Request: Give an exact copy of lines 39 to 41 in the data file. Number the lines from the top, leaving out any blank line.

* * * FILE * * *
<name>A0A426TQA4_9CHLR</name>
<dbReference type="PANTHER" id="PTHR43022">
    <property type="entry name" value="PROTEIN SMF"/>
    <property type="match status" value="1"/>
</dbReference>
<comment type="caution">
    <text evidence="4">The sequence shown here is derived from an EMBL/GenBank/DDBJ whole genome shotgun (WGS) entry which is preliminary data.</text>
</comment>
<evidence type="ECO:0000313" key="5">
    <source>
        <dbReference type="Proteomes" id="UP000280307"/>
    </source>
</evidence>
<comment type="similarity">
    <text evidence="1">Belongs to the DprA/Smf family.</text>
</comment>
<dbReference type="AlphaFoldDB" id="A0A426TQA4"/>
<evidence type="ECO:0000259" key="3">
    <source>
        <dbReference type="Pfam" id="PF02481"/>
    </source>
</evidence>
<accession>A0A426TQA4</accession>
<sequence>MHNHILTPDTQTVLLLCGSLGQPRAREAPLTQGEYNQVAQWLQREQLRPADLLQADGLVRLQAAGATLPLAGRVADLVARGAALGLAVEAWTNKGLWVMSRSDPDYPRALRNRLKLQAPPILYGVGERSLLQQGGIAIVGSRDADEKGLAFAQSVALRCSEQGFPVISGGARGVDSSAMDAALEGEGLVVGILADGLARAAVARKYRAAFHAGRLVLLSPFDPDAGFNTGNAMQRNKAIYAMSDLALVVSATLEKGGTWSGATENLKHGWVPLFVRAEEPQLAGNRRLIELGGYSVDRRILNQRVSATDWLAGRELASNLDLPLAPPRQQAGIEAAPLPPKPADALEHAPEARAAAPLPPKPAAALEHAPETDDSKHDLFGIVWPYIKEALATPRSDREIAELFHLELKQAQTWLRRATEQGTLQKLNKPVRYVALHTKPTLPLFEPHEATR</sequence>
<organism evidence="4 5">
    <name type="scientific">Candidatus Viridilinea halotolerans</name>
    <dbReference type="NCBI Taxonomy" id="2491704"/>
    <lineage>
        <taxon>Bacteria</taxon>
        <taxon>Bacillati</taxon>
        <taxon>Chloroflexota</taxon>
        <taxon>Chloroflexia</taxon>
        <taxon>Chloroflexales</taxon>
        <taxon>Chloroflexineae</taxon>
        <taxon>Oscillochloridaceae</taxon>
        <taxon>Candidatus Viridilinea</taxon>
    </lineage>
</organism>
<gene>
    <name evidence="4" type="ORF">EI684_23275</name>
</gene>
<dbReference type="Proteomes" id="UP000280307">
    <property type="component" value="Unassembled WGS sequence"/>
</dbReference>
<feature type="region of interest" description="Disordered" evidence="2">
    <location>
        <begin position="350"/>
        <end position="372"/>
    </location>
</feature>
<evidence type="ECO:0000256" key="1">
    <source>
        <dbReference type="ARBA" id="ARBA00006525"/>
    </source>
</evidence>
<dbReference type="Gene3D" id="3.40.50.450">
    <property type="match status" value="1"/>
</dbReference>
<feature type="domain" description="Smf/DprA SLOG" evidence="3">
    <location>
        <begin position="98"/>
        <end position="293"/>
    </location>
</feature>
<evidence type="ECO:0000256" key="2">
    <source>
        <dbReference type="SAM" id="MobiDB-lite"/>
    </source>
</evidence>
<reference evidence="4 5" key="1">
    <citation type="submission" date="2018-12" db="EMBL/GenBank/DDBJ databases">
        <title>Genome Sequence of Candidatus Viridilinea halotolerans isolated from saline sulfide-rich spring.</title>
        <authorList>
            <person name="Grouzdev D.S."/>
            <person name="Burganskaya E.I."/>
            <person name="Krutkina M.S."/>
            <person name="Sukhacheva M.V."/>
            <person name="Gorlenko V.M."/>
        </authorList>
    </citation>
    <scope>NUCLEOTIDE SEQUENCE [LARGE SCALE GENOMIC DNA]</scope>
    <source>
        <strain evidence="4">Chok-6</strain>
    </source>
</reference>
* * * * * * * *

<gene>
    <name evidence="4" type="ORF">EI684_23275</name>
</gene>